It was inscribed with T (Tyringham) on one side and M (Monterey) on the other.

Shaker Pond Dam, a reminder of the Shaker settlement once here. The amazing rockwork used no cement.

Another view of the outflow from the pond.

The pond had a pair of mallard ducks and eight geese swimming peacefully around, although the geese began squawking loudly as I approached and the ducks flew off to the other end of the pond. 
I think what these signs are saying is that the Berkshire Natural Resources Council owns the property here and MassWildlife maintains the conservation easement on it. This is the reason these trails are open for walking.

Here is a stone with evidence of a red squirrel who ate the seeds from the pine cones. So s/he finds a favorite spot, in this case on this rock, brings the cone here and pulls it apart to get to the seeds which it eats, leaving the inedible parts.

Close up of the middens.

This year I have seen more middens than I can remember. Probably because last fall was a mast year--a huge crop of cones.

Stump sprouts--I love this! I often see much older trees, in this case a beech, with three or more trunks. This is how that configuration occurred. The mature tree was cut down and the sprouts began growing from between the bark and the wood. Only the strongest two, three or four sprouts will survive to become strong trunks.

View from the front of the Bidwell House.

Another view from the front of the Bidwell House.

Sunday, January 26, 2020

Mt. Van Hoevenberg from Adirondak Loj, Lake Placid

Photos from a fall hike up Mt. Van Hoevenberg:

The trail began with a lovely flat section through a spruce forest. 
The berries of the Hobble Bush were turning from red to black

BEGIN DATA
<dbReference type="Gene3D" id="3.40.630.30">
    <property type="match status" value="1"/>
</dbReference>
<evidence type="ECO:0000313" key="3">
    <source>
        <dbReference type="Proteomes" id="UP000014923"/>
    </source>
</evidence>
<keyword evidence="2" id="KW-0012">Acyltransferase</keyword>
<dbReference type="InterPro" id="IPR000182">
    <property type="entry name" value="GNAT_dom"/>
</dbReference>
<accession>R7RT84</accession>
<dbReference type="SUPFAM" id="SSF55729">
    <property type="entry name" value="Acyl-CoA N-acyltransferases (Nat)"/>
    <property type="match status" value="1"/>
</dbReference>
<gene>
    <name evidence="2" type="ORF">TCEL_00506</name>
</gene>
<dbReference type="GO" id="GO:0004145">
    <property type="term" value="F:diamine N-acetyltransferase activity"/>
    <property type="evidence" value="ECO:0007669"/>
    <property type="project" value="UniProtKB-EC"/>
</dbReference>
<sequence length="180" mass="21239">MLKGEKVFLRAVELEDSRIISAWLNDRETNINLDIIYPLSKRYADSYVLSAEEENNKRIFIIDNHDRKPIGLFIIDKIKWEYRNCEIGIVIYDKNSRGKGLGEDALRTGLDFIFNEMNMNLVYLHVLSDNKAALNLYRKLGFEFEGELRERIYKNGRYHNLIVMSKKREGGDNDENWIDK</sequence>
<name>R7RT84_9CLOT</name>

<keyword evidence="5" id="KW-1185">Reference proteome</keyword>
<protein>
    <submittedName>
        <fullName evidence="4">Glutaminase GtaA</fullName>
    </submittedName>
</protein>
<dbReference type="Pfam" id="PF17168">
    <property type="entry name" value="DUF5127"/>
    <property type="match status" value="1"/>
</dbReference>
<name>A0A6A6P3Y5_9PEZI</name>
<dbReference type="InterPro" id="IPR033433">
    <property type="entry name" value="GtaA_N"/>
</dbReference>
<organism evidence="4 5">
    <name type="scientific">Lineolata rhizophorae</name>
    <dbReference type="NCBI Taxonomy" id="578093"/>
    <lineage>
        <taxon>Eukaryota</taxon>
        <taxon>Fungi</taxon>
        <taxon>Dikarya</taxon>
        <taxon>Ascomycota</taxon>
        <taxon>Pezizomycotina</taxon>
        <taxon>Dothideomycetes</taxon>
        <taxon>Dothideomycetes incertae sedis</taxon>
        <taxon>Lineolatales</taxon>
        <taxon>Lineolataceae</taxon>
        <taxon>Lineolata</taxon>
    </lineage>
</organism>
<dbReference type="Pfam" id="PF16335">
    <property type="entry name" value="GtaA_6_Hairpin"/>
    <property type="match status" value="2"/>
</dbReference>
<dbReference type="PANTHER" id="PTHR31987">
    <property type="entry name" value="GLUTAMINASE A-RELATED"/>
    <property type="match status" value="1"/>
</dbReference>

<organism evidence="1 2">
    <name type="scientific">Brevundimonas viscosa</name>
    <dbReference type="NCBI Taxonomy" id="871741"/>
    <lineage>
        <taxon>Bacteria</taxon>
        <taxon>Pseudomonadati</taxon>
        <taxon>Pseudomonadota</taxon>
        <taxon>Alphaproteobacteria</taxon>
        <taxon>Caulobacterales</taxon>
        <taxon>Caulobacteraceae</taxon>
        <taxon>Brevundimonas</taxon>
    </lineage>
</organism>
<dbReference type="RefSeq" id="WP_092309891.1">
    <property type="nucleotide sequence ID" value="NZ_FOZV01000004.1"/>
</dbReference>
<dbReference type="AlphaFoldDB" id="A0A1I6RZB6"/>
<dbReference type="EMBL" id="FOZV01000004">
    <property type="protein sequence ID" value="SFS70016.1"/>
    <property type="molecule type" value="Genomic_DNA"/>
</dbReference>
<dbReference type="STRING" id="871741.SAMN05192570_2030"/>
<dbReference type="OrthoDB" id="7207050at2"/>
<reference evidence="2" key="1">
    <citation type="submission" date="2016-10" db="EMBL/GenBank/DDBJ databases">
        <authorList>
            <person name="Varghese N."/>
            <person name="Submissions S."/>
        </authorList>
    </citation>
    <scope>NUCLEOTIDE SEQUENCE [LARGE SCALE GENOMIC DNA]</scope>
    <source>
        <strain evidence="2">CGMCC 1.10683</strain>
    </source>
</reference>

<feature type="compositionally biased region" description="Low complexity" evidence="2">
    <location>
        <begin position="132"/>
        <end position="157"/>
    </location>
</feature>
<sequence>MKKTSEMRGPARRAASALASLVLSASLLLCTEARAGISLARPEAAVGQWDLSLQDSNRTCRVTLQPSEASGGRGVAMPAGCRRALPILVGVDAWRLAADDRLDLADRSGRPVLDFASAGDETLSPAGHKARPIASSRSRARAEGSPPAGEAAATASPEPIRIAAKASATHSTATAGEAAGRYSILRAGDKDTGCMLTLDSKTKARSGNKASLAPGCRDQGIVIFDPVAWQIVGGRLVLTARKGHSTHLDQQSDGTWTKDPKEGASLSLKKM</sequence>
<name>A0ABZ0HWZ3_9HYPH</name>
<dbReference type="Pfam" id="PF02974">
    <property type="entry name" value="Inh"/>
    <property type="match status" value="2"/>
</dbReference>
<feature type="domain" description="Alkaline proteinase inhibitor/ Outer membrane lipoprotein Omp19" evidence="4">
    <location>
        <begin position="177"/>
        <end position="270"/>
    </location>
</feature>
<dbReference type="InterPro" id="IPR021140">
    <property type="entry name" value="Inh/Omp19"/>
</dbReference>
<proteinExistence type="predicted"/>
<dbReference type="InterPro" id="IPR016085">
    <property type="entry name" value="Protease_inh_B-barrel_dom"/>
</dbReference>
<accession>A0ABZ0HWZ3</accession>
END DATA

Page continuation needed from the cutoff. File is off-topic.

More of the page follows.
and the leaves were beginning to change color. 
Hobble Bush. 
A few bright maple leaves were sprinkled on the trail.
And it was only August 31! 

I love this mixture of different lichen types and moss. Gorgeous!

The summit was cooler and very windy.
These tenacious trees persisted and were able to make a life for themselves!

I happened to see a few fronds of this beautiful fern
that I at first thought was Maidenhair Fern but now see that it is not.
It's paired with a forest goldenrod, maybe Blue-stemmed?

Lush polypody ferns cover the rocks.
I loved this aster on the woodland floor.

The mountains were speckled with sunshine.
It was amazingly windy at the summit.
I can't imagine how strong the wind must be in the winter.
No wonder the trees were so stunted.
The Bunch Berrys were turning red
and the leaves were changing to a deep maroon.

A large wetland at the beginning of the trail
with Mt. Van Hoevenberg in the background.

Despite Gray Skies, A Beautiful Hike on Mt. Alander

My friend Janice and I climbed Mt. Alander recently starting at the Mt. Washington State Forest Headquarters in Mt. Washington. We had an interesting conversation with the ranger Adam, who was clearing some brush near the buildings. Janice asked if any moose had been sighted lately. The answer was no, although earlier this winter, a young moose carcus had been seen on the other side of the mountain, not near the trail. Adam surmised that the animal had been killed by coyotes who had the advantage in the deep snow.

We saw lots of deer tracks; also squirrel, coyote and small rodent. We were most excited to see very fresh and clear bear tracks crossing the trail and going down into a shallow revine with a small brook. The temperature was in the mid 30s allowing the bear to "wake up" and go for a walk, looking for water and food. Who knows, we might have just missed the animal by minutes!

How wonderful it was to enjoy the mountain!

Looking south into New York State to Rte 22 below.
A great view of the agricultural land and the hills beyond.

I love the open summit of Mt. Alander! (Photo by Janice Tassinari)

Hard to beat Mt. Alander! (Photo by Janice Tassinari)